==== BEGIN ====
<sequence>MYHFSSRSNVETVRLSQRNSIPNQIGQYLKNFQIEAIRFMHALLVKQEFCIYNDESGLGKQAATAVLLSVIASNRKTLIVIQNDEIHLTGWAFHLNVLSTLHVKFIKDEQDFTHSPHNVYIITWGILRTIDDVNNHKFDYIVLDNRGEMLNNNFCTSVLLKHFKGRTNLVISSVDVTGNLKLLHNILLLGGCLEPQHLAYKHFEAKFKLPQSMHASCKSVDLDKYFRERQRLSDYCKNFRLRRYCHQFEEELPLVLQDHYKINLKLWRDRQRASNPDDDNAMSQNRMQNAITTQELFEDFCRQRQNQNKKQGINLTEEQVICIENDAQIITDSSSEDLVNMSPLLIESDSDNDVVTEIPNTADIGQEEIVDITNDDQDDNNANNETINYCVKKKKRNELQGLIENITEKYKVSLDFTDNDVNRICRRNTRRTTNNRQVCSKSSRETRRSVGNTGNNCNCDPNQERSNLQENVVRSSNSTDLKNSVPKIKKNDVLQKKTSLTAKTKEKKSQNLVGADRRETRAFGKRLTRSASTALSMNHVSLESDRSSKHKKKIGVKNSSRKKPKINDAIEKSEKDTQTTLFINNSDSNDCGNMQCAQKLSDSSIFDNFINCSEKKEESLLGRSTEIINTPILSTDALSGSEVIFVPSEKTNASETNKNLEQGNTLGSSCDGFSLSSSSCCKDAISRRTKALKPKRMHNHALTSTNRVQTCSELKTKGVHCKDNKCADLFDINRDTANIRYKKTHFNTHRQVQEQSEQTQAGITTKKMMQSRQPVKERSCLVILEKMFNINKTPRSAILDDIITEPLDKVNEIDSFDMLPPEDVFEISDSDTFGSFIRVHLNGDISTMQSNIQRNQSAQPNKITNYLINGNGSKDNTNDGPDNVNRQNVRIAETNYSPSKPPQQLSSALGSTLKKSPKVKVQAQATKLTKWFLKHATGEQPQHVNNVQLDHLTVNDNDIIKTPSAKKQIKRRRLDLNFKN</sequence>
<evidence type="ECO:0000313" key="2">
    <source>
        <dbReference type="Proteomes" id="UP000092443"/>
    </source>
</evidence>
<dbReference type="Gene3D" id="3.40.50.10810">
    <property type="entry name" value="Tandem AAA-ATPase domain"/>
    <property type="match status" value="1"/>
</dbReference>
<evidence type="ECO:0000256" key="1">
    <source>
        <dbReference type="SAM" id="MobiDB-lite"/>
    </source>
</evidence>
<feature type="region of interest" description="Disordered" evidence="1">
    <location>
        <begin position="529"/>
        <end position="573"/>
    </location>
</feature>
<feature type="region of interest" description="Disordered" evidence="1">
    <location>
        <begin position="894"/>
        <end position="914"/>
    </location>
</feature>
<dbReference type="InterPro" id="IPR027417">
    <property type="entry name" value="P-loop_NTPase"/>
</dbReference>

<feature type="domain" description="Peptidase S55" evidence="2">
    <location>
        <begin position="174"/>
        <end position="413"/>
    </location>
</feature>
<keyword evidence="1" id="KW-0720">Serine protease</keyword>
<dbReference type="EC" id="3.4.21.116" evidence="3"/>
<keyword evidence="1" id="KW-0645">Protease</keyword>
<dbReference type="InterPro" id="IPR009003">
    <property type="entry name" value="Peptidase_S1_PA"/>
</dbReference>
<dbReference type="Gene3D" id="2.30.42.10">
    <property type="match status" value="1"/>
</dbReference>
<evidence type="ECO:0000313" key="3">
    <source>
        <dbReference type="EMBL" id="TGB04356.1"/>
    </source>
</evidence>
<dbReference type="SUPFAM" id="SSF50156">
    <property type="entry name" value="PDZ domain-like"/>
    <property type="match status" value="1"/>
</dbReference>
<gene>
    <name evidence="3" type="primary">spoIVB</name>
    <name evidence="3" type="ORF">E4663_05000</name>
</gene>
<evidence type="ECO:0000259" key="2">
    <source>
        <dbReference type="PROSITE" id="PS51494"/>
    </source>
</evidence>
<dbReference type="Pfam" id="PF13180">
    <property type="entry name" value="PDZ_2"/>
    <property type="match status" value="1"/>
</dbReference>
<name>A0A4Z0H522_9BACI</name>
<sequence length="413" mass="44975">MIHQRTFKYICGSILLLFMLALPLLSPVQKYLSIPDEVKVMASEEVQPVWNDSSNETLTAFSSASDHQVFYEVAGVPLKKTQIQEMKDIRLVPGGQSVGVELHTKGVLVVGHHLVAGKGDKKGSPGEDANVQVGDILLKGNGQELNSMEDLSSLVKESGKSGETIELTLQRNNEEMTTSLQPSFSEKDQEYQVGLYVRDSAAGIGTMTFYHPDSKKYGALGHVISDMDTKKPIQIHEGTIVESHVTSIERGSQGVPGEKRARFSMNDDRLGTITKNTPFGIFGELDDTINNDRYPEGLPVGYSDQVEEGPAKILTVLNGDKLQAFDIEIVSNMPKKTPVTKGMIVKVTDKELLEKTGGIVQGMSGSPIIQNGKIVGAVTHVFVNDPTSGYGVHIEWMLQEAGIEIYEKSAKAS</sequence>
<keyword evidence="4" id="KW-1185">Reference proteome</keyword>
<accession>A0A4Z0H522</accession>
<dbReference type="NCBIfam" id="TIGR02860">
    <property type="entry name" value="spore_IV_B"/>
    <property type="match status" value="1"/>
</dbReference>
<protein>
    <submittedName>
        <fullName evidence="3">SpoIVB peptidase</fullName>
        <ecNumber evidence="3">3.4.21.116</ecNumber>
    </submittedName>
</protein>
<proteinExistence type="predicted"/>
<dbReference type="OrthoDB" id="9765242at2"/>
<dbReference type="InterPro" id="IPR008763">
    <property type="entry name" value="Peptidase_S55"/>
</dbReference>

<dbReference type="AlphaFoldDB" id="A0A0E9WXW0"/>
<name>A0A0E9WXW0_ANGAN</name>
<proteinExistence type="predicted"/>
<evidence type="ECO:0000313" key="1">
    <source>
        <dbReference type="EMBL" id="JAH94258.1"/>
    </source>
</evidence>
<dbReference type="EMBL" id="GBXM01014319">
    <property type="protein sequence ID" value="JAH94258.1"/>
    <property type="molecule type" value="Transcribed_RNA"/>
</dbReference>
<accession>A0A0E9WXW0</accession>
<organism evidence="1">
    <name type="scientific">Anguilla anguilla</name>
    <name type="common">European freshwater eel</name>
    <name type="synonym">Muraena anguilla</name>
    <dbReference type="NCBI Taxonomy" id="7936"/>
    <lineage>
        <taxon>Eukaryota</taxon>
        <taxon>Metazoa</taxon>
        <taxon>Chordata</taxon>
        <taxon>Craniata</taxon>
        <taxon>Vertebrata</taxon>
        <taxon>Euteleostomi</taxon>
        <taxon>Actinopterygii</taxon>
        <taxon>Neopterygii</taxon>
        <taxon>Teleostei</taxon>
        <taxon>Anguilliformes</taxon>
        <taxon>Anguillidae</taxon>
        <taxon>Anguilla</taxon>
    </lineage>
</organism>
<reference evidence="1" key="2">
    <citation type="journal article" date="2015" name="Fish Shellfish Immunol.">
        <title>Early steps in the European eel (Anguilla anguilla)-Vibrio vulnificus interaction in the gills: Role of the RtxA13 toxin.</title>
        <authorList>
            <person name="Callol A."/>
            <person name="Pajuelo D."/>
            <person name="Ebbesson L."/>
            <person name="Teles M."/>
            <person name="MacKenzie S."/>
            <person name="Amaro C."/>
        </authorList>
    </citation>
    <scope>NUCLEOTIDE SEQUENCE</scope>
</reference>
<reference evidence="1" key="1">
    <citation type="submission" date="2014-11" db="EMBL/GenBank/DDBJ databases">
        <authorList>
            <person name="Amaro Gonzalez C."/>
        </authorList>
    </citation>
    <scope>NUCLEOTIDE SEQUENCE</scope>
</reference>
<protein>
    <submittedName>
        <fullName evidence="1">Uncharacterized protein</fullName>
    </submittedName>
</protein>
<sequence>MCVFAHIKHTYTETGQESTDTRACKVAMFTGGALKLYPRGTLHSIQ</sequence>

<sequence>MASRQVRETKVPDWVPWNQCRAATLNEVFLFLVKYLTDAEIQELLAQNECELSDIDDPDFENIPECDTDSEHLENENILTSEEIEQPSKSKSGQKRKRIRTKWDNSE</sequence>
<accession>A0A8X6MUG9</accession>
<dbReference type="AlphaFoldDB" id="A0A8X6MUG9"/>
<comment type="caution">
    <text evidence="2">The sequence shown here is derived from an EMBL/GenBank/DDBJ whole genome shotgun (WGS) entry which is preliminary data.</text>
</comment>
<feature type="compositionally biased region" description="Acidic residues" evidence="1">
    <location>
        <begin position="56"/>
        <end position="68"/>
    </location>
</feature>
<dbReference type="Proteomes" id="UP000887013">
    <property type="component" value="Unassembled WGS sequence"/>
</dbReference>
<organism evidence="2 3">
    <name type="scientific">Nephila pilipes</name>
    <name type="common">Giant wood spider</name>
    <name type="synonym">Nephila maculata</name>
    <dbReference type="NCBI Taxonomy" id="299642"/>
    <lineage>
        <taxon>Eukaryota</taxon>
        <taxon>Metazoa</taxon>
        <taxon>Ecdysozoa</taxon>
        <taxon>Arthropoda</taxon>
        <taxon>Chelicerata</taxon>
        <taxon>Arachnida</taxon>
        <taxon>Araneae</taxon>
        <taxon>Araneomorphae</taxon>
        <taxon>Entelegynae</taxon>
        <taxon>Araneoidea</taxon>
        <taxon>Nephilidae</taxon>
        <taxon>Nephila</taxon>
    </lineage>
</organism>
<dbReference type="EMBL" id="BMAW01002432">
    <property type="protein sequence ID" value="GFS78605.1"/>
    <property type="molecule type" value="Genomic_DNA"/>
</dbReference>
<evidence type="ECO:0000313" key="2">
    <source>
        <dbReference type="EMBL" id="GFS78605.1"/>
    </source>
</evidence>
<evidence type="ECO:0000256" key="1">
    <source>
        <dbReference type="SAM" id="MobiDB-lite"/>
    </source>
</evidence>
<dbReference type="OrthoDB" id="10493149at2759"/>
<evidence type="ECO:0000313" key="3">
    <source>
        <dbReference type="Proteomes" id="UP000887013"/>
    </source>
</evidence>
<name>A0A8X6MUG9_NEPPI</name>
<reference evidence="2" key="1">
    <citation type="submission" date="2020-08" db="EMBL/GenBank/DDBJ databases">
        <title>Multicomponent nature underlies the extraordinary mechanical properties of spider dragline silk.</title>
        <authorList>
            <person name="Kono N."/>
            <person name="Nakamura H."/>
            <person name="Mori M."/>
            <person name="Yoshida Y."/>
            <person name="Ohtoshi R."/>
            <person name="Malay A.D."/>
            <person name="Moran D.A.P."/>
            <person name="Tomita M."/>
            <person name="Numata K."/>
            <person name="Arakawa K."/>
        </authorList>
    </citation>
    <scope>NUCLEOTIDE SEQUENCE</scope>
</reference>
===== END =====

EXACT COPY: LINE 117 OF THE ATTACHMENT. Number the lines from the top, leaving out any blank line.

        <taxon>Anguilla</taxon>